It's a trend. A large number of development software like development frameworks, databases and others seem to be first class citizens on Linux, IOS but not Windows. This is quite a change from the 1990s when Microsoft, Windows was where the action was at.
April 2016 however changed all that for Windows users. Windows introduced a feature called WSL (Windows Subsystem for Linux). Running Linux on Windows is possible without going through a hypervisor. Personally, ever since getting certified on Windows NT 4.0 in 1997, I was pretty sure this was possible after learning about Windows internal architecture specially the way subsystems work. In fact, Windows the way to know it is nothing but a subsystem called Win32 itself. OS architecture can be quite fascinating, here is a Wikipedia link on Windows Subsystems.
You must have guessed by now, we'll be using WSL (Windows Subsystem for Linux) to run Redis.
- Press the Windows key + R to bring up the run command.
- Enter appwiz.cpl
- Click the link 'Turn Windows features on or off'
- Scroll down towards the end of the list of features and enable 'Windows Subsystem for Linux' in the popup Window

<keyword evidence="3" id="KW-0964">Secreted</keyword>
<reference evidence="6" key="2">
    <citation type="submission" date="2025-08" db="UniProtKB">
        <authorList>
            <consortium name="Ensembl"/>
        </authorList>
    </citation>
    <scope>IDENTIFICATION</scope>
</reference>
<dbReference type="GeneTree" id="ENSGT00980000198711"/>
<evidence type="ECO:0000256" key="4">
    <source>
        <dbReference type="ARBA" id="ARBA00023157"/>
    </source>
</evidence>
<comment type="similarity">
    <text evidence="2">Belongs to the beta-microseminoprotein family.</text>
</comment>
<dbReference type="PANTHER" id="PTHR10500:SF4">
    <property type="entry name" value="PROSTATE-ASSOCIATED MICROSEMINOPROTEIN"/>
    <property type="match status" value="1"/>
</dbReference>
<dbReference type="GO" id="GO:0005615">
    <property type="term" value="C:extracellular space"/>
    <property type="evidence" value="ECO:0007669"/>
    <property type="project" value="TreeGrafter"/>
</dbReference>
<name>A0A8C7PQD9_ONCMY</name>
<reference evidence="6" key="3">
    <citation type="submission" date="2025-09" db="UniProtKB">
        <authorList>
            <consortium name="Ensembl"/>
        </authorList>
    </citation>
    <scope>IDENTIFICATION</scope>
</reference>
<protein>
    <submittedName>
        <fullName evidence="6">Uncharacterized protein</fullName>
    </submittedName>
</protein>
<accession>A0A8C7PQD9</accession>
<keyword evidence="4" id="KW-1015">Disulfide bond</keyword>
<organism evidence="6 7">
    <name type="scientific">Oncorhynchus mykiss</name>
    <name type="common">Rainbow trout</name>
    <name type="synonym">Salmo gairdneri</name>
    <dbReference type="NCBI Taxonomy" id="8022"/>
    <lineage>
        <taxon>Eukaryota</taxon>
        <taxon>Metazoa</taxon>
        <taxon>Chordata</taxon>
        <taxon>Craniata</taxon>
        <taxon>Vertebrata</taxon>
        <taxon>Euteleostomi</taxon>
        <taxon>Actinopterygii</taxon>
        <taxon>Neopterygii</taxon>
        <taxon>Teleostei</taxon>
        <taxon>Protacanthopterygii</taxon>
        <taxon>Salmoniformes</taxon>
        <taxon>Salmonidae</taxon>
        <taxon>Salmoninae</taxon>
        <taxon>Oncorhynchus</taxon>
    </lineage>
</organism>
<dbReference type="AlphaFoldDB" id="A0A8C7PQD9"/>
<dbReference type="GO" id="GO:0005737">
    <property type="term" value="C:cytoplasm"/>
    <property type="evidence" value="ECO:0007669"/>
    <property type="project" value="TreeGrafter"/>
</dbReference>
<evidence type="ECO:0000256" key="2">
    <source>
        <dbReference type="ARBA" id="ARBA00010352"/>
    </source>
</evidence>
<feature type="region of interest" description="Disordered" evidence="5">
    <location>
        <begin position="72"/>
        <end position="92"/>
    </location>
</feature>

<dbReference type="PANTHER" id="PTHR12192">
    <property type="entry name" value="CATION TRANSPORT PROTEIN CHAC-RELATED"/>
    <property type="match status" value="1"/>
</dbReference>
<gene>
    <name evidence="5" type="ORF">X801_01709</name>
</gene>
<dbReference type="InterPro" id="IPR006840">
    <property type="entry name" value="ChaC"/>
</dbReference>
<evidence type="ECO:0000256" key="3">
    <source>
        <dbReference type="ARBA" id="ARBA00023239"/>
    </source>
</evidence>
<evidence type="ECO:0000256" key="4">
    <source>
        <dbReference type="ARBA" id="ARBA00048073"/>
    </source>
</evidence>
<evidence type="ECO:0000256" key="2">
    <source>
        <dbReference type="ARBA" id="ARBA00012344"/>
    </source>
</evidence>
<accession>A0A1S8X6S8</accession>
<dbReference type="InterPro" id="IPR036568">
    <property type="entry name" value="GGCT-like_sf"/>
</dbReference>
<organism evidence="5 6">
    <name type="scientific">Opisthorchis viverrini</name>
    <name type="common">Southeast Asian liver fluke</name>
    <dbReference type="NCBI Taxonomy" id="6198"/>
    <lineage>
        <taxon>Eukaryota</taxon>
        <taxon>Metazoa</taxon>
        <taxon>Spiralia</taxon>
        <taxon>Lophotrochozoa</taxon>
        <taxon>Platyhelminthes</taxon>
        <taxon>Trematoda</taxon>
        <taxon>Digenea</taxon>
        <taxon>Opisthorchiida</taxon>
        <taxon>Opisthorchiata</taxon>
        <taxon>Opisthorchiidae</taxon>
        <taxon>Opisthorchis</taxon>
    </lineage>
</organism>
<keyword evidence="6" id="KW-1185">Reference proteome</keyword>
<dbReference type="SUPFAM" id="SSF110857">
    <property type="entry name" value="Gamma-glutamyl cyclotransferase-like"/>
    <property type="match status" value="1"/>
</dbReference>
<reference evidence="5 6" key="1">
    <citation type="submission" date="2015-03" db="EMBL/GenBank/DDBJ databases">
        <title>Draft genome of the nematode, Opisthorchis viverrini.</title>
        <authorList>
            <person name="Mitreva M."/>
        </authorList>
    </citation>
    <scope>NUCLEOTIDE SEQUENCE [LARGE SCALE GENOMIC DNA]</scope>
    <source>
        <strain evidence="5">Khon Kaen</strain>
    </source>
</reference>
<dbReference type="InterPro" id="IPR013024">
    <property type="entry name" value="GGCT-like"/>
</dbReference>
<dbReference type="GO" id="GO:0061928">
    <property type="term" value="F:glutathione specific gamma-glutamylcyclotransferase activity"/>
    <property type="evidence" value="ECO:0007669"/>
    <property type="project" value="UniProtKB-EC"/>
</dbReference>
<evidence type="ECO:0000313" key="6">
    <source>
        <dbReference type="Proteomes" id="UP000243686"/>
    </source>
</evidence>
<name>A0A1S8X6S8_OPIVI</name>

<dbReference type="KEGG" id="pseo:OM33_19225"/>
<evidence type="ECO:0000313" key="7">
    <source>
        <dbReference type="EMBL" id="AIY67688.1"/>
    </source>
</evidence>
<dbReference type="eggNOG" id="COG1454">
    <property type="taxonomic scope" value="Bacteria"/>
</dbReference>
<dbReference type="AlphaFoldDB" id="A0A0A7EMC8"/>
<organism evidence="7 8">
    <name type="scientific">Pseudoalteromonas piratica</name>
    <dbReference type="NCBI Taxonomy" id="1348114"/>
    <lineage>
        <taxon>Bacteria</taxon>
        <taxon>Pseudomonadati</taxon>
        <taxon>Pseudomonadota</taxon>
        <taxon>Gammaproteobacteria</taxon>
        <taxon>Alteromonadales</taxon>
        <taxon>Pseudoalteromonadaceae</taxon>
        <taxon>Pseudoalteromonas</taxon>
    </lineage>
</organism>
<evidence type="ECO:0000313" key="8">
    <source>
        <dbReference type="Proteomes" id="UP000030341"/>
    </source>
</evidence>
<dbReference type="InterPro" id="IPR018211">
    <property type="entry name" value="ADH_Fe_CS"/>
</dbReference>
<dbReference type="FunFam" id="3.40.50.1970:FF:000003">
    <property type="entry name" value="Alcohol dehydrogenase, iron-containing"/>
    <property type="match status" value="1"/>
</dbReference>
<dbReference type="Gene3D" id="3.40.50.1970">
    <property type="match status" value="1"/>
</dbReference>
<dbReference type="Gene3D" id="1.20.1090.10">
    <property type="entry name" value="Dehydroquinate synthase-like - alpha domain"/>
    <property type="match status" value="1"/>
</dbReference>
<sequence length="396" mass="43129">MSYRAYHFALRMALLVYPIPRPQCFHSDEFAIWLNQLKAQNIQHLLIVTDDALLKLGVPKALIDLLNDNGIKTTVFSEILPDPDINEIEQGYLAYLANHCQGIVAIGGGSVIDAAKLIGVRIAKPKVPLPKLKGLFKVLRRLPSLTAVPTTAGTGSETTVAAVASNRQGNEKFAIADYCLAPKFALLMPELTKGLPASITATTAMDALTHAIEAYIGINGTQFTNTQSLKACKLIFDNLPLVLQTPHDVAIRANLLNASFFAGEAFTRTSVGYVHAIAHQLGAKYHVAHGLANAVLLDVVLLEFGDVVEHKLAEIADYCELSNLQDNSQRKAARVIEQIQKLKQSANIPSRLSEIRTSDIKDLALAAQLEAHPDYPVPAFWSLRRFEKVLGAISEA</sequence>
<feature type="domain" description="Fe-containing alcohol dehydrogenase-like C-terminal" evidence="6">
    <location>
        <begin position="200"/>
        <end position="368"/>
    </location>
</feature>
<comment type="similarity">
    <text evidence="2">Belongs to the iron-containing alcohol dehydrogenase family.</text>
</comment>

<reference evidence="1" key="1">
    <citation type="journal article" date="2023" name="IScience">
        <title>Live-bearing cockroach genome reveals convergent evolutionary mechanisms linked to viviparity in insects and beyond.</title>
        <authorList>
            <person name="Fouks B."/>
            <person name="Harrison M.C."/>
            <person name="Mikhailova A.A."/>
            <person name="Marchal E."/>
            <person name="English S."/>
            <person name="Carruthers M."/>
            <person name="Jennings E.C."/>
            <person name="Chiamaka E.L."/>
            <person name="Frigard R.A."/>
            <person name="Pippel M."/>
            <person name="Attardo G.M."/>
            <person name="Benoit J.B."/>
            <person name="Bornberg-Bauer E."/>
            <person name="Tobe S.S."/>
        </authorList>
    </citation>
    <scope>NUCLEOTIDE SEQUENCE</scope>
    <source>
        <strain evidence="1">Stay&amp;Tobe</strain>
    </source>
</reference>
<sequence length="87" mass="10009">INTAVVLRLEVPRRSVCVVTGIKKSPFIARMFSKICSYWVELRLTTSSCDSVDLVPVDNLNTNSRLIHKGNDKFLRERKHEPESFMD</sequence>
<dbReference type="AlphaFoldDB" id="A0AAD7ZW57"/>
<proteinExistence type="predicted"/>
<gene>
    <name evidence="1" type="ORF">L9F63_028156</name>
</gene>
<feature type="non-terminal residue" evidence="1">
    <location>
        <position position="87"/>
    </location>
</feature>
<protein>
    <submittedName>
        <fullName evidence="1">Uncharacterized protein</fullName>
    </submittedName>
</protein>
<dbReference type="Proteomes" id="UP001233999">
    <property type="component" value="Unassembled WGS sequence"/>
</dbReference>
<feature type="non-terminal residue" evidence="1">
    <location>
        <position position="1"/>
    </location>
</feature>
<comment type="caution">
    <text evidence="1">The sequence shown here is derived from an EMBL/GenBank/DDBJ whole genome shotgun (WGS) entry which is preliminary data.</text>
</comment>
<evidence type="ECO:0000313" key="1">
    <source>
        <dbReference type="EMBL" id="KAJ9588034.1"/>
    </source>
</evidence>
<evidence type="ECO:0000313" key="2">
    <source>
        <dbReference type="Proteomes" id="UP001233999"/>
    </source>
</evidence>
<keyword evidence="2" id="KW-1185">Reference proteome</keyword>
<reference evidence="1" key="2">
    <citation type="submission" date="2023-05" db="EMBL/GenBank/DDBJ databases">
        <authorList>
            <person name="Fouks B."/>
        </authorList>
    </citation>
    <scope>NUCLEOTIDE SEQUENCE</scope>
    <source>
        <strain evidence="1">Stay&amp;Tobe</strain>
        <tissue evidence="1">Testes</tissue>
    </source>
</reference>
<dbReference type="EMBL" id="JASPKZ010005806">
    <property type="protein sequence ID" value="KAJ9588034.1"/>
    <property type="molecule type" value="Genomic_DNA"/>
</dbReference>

- Ensure your Windows is updated to at least Build 16215 or later. If not, update Windows.
- Start the Microsoft Store Windows 10 app
- Search for Ubuntu. You'll probably get 3 hits. My example uses Ubuntu 18. You can choose 16, 18 or 20.
Get Redis running
Once Ubuntu is installed, start it by selecting it from the Start menu. Enter the following commands to download & build Redis.
# Download redis wget http://download.redis.io/releases/redis-5.0.8.tar.gz redis-5.0.8$ tar xzf redis-5.0.8.tar.gz # Build redis sudo apt update sudo apt install make sudo apt install gcc make distclean; make MALLOC=libc; make
Run Redis server with the following command:
Run Redis client with the following command:
If for some reason you don't want to use WSL, you do have an alernative which is to use Memurai which is a Redis compatible caching serve for Windows. If you have doubts about its compatibility, you'll be happy to know that it's so compatible that it can become a part of a Redis cluster, at least that what the vendor claims. I haven't tried Memurai myself, would appreciate any comments you have about it.
Ready for consumption
Redis run on port 6379 unless you change it. You should be able to connect to the running server from you favorite Redis client or client library which is running on Windows er.. Linux .. or whatever..